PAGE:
We all love to eat delicious foods. We love the convenience of fast food and processed foods. But you can retrain yourself to love foods that are good for you and your body. Taking care of your health is something you’ll never regret.

10. Creating adventure

Do you regularly travel to exciting, interesting places (not just Grandma’s or the beach)? Are you constantly learning new skills, meeting new people, or trying something different and exciting? Life is meant to be lived — not passively but actively with gusto and enthusiasm.

You have a finite number of days on this planet. The world is filled with extraordinary sites, opportunities, and people. During your 80+ years here, don’t you want to have as much fun as possible? Don’t you want to experience as much as possible? Adventurous, new experiences are far more fulfilling than material things or hanging around the house cleaning, watching TV, or doing nothing. As Helen Keller reminds, “Life is a daring adventure or nothing at all.”

What positive life changes have you made that you will never regret? How have these big shifts impacted your life and relationships? Please share your experiences in the comments below.


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photo credit: Eddi van W. via photopin

Comments

  1. Reading this reminded me that I’ve committed to making a big shift this year: living with even less pressure in my life. This connects to the idea of scaling back (3) and reducing technology (7), but it goes even deeper than that. I look forward to spending more time in nature and in quiet reflection. I find that space of solitude can be so nourishing.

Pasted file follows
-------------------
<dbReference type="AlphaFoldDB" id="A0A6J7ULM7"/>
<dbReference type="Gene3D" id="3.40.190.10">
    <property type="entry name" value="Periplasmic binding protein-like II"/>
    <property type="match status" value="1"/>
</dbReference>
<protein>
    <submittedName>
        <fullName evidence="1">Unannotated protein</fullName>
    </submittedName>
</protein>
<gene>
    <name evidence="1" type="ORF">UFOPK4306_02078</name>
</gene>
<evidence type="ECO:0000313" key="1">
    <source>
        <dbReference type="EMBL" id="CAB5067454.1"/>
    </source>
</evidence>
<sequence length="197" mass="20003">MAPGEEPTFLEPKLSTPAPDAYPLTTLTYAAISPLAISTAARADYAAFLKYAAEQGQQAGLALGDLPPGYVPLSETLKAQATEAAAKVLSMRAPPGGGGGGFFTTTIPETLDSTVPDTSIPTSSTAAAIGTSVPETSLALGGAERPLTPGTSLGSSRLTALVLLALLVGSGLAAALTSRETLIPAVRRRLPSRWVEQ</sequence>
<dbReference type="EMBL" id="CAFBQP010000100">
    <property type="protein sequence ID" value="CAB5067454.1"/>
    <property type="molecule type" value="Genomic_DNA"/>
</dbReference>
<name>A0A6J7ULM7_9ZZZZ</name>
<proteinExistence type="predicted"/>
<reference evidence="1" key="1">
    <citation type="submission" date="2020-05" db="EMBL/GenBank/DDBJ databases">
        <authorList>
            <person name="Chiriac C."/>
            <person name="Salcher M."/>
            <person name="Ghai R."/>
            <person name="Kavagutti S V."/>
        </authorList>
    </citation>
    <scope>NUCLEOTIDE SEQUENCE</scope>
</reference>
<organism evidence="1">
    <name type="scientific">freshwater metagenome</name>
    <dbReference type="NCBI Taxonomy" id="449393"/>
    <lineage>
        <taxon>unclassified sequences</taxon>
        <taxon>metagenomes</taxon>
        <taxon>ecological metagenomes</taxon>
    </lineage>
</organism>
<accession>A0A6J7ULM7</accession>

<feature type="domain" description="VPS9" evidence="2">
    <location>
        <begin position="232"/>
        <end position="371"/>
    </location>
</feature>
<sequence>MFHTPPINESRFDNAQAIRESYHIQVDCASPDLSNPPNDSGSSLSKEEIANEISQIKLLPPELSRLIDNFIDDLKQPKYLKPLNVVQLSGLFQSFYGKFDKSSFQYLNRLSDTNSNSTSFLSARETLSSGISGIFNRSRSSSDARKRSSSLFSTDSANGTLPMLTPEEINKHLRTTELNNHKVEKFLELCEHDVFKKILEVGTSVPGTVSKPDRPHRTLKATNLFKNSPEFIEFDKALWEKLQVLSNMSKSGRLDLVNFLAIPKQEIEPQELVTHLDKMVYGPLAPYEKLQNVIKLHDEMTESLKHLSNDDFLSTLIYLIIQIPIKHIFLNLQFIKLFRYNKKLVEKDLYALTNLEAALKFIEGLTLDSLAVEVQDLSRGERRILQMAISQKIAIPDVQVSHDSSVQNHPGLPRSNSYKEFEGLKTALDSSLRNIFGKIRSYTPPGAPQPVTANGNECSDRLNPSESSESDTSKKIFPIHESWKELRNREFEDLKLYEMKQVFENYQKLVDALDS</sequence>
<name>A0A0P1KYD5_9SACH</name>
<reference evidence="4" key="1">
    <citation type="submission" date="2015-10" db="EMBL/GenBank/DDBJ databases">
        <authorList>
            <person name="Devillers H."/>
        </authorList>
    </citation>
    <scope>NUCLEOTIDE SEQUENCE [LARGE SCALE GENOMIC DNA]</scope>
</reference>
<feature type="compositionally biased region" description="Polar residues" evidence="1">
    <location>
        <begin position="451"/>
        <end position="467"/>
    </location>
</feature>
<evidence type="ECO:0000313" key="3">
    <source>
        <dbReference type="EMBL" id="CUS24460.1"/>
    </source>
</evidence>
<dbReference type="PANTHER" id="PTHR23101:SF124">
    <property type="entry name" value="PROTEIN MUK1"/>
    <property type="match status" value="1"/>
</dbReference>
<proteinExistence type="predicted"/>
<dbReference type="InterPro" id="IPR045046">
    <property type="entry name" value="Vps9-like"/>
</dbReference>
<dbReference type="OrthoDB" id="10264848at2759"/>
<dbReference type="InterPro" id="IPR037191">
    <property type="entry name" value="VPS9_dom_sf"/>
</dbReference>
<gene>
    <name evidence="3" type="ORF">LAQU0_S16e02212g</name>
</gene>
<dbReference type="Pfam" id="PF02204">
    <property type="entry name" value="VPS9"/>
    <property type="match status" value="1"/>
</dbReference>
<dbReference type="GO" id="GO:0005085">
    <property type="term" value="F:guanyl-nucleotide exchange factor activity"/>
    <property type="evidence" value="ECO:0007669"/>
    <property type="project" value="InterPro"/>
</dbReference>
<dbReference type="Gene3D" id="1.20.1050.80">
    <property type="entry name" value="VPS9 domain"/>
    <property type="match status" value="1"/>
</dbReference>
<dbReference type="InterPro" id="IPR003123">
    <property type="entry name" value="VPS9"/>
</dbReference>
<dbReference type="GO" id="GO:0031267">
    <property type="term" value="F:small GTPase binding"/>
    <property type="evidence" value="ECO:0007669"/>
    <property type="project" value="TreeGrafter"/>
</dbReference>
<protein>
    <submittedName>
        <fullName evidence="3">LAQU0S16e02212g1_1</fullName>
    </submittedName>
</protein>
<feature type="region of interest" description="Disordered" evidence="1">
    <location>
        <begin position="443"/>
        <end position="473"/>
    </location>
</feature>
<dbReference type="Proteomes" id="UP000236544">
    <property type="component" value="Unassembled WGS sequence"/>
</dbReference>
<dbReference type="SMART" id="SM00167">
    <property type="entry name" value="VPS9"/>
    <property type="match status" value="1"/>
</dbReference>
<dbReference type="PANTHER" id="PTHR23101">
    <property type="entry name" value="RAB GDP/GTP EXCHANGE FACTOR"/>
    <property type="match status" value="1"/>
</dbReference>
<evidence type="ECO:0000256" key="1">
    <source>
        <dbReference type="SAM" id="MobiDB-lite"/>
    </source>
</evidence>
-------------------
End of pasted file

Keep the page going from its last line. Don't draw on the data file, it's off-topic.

It’s amazing, isn’t it, that we need such a push to overcome fear and inertia. Thanks for the excellent reminder.

  2. Lynne Alana Delaney says:

    Wonderful article! Thanks to early training by a father who was a believer in a positive mental attitude being the key to a happy, successful life, I had a good start…But a little reinforcement along the way never hurts!
    I was happy to see that number one on the list was finding passion in your life. In addition to seeking out my true passion in life and reaching out for it with gusto, I have always tried to find the passion in whatever I am doing at the moment so as not to miss out on any of the little things along the way. There are boring and tedious aspects to everything we do in life ..whether it’s working in an office, dealing with the public, creating a new work of art, driving a tractor or finding a cure for cancer in a laboratory, but those aspects don’t have to be our focus. With a little bit of effort we can find small moments of passion throughout our days that create a ‘bubble’ or insulate us from the more mundane tasks and give us a reason to get out of bed in the morning. If we seek out the good in what we are doing…the things that make us smile…the negative aspects will fade into the background and make us better at what we do in the process. Thanks for the lift!

  3. Hi , a very motivating article indeed. We should never really forget to find our passion whether it be life or work. We should always be enthusiastic to start our day and it will certainly give us a positive life change. Thanks for sharing.

  4. Did anyone else find the photo at the top of this piece odd…? I would not be so welcoming to butterflies of that size. In fact, that may be an additional reason for someone to change environments.

  5. I would say that mindfulness is by far the most important item on this list. Without mindfulness, we tend to make external changes that aren’t healthy for us or others in our lives. We think that change in and of itself is good when what we often really need is to just sit and be with the feelings of pain and discomfort.

  6. Surfer Beto says:

    I generally appreciate the tone and message here. “Right now” is and always will be the very best time to change your life for the better!

    But I can’t help feeling that doing (5) sometimes leads you (in time) directly to the brink of (4). And once having followed that progression, you can become very gun-shy about trying (5) again any time soon.

  7. Yogeshwar says:

    Hi Barrie !!

    Why is it so difficult to sustain on good habits like exercise ? or always to be in positive frame of mind ?
    What should be the way out ?

    Thanks a lot for simplifying life …

    Best Regards